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Do I need to buy WORLD REGIONS IN GLOBAL CONTEXT | 3rd Edition to pass the class?

ISBN: 9781323430187

WORLD REGIONS IN GLOBAL CONTEXT | 3rd Edition - Solutions by Chapter

Do I need to buy this book?
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70% of students who have bought this book said that they did not need the hard copy to pass the class. Were they right? Add what you think:

WORLD REGIONS IN GLOBAL CONTEXT 3rd Edition Student Assesment

Brenton from George Washington University said

"If I knew then what I knew now I would not have bought the book. It was over priced and My professor only used it a few times."

Edition: 3
ISBN: 9781323430187

WORLD REGIONS IN GLOBAL CONTEXT was written by and is associated to the ISBN: 9781323430187. This textbook survival guide was created for the textbook: WORLD REGIONS IN GLOBAL CONTEXT, edition: 3. Since problems from 0 chapters in WORLD REGIONS IN GLOBAL CONTEXT have been answered, more than 200 students have viewed full step-by-step answer. This expansive textbook survival guide covers the following chapters: 0. The full step-by-step solution to problem in WORLD REGIONS IN GLOBAL CONTEXT were answered by , our top Science solution expert on 10/03/18, 06:29PM.

Key Science Terms and definitions covered in this textbook
  • Chemical compound

    A substance formed by the chemical combination of two or more elements in definite proportions and usually having properties different from those of its constituent elements.

  • Cloud

    A form of condensation best described as a dense concentration of suspended water droplets or tiny ice crystals.

  • Dip-slip fault

    A fault in which the movement is parallel to the dip of the fault.

  • Eclipse

    The cutting-off of the light of one celestial body by another passing in front of it.

  • Elastic deformation

    Rock deformation in which the rock will return to nearly its original size and shape when the stress is removed.

  • Electromagnetic radiation

    See Radiation.

  • Hydrosphere

    The water portion of our planet; one of the traditional subdivisions of Earth’s physical environment.

  • Lapse rate (normal)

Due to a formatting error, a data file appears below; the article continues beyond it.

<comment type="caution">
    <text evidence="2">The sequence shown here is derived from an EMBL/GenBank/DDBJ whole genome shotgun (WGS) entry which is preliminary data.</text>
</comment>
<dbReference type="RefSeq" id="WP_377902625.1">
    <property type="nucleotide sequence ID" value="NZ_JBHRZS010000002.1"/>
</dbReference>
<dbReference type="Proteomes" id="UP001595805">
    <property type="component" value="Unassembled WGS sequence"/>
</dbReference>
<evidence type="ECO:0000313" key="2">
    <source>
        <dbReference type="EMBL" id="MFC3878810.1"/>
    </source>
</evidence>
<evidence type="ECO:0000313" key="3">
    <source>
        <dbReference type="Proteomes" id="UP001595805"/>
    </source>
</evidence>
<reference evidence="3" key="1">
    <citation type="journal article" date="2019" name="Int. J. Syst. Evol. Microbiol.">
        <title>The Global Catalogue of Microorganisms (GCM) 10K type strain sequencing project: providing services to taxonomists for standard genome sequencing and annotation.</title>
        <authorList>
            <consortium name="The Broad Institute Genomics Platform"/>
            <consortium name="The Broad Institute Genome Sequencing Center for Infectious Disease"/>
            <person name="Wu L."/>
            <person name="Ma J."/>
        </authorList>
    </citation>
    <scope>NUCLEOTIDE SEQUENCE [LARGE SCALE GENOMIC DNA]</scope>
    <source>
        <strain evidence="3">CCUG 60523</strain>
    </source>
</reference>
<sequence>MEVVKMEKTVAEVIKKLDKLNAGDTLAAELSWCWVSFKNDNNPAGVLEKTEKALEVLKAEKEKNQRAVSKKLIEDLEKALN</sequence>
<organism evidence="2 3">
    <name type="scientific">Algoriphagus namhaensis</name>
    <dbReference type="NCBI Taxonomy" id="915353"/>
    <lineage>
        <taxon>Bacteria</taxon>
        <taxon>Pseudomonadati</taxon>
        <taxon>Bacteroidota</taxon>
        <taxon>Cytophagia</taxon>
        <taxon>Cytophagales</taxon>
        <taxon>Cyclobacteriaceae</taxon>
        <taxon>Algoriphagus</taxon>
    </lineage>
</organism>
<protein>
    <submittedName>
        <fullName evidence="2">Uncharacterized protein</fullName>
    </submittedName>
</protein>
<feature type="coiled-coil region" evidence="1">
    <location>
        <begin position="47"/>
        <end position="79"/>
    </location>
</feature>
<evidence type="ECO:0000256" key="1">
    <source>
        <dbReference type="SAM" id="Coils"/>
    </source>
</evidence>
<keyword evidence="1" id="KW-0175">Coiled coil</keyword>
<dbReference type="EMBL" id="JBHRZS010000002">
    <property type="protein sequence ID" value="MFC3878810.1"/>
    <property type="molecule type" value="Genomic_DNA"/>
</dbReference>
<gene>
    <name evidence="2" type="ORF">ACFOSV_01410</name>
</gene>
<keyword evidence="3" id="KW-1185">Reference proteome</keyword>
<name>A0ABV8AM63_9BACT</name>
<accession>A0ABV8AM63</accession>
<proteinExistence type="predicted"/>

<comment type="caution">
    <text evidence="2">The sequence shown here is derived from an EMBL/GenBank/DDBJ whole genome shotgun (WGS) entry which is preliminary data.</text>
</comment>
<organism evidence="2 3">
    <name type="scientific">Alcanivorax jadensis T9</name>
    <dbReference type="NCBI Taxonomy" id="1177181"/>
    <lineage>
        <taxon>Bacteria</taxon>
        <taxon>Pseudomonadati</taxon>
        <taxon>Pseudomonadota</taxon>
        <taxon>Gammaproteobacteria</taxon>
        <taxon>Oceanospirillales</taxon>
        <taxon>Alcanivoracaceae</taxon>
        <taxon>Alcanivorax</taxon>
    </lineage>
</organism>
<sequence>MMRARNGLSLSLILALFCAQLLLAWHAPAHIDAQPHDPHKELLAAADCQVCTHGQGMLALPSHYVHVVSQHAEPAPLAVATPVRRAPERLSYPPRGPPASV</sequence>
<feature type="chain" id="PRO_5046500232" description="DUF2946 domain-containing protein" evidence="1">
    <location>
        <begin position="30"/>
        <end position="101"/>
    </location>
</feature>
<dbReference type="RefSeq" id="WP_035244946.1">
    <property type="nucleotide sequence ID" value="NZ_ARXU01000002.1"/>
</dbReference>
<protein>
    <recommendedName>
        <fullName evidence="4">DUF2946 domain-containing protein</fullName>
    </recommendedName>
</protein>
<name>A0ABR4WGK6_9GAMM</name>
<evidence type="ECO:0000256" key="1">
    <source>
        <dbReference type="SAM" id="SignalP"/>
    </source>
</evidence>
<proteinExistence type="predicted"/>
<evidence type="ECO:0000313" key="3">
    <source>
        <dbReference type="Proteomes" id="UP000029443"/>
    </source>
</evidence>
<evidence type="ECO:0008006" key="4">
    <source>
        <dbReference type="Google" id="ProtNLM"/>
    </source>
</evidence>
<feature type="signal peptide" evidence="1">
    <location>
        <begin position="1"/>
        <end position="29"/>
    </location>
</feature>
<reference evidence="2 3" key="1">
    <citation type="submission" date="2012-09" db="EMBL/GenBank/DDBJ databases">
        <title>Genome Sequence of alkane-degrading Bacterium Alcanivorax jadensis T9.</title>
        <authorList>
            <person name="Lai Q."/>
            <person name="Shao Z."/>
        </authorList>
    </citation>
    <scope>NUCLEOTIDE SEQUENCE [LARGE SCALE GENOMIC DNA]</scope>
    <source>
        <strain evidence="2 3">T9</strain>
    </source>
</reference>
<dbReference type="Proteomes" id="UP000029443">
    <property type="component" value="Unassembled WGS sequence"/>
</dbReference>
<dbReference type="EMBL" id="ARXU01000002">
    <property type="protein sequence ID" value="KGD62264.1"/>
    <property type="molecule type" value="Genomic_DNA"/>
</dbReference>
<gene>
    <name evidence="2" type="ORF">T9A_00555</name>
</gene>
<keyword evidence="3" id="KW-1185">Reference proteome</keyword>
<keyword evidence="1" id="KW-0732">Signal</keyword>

The average drop in temperature (6.5° C per kilometer; 3.5° F per 1,000 feet) with increased altitude in the troposphere.

  • Mineral

    A naturally occurring, inorganic crystalline material with a unique chemical composition.

  • Parent material

    The material upon which a soil develops.

  • Proton–proton chain

    A chain of thermonuclear reactions by which nuclei of hydrogen are built up into nuclei of helium.

  • Radiocarbon (carbon-14)

    The radioactive isotope of carbon, which is produced continuously in the atmosphere and is used in dating events from the very recent geologic past (the last few tens of thousands of years).

  • Reserve

    Already identified deposits from which minerals can be extracted profitably.

  • Richter scale

    A scale of earthquake magnitude based on the motion of a seismograph.

  • Spit

    An elongated ridge of sand that projects from the land into the mouth of an adjacent bay.

  • Spring equinox

    The equinox that occurs on March 21–22 in the Northern Hemisphere and on September 21–23 in the Southern Hemisphere.

  • Stratosphere

    The layer of the atmosphere immediately above the troposphere, characterized by increasing temperatures with height, owing to the concentration of ozone.

  • Subtropical high

    Not a continuous belt of high pressure but rather several semipermanent, anticyclonic centers characterized by subsidence and divergence located roughly between latitudes 25 and 35 degrees.

  • Vent

    The surface opening of a conduit or pipe.

  • Winter solstice

    The solstice that occurs on December 21–22 in the Northern Hemisphere and on June 21–22 in the Southern Hemisphere.